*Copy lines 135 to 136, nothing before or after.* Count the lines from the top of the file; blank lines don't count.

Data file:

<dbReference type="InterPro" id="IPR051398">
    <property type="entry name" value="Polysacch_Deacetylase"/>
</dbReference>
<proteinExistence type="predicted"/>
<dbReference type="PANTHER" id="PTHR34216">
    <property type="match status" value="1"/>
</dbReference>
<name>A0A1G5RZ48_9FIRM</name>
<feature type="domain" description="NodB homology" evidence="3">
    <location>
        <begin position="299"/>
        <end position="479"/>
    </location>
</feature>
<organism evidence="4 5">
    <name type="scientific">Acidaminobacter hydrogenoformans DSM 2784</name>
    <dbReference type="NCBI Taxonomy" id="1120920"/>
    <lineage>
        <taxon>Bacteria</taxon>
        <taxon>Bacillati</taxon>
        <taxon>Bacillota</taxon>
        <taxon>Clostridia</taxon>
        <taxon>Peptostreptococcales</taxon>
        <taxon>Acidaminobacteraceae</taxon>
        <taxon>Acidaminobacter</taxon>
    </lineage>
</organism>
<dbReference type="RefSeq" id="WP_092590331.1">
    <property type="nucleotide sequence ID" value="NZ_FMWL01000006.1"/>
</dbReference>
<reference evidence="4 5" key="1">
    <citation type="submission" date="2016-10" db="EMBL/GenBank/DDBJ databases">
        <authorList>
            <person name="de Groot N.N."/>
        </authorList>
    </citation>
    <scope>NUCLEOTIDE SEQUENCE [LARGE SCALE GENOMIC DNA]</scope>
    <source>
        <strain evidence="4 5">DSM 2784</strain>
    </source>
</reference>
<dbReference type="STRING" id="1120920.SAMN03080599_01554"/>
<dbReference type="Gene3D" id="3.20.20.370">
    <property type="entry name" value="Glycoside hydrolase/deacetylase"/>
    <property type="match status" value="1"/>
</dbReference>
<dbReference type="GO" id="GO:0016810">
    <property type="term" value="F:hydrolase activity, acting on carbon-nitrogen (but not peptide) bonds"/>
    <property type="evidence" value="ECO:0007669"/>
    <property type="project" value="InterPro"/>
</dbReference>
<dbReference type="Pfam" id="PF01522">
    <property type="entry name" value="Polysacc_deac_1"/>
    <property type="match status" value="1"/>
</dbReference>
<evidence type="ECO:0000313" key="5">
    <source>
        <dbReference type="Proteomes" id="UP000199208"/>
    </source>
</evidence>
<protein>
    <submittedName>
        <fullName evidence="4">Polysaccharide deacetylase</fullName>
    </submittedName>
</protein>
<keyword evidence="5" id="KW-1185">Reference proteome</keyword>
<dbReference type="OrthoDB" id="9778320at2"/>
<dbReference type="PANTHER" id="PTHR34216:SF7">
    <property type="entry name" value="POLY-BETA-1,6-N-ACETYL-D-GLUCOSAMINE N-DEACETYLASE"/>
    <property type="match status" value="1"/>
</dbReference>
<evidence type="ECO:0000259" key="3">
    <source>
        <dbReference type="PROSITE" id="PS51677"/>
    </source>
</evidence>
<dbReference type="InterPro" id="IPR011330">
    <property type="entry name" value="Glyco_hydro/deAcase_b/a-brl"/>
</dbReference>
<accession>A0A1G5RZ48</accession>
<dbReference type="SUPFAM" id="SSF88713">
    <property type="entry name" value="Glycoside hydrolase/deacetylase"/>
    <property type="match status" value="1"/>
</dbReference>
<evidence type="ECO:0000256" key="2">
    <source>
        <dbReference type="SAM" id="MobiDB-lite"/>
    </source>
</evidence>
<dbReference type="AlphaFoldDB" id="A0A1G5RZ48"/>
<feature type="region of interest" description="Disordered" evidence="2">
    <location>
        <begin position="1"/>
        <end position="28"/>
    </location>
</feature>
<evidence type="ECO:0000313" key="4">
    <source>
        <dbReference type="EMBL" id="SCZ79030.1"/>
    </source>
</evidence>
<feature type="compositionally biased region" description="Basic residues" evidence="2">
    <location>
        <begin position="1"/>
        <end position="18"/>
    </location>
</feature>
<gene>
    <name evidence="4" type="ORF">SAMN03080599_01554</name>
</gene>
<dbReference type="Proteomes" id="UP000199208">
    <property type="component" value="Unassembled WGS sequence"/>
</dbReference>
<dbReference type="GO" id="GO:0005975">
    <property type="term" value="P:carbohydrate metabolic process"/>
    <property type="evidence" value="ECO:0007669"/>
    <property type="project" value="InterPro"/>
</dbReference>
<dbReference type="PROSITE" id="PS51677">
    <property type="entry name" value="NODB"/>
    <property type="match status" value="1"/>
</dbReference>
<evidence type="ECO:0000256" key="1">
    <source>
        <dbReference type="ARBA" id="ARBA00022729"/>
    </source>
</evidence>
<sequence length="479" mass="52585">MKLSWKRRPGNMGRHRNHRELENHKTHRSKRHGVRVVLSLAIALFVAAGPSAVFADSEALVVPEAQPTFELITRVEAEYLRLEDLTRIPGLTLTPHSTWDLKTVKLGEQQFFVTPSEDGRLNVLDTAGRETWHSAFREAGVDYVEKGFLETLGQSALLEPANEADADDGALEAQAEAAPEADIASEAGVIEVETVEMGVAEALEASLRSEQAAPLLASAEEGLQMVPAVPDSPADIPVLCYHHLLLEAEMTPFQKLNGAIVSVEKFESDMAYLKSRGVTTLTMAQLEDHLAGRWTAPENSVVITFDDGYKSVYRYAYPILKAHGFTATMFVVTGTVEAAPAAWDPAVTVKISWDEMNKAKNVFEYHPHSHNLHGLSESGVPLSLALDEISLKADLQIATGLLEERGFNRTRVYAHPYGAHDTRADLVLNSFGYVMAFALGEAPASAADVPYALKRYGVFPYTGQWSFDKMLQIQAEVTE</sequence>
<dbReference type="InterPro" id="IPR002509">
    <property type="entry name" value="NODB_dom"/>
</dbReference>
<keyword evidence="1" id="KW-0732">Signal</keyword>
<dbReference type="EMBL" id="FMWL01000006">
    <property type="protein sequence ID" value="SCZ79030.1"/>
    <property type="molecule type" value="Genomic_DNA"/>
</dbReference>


    <property type="molecule type" value="Genomic_DNA"/>
</dbReference>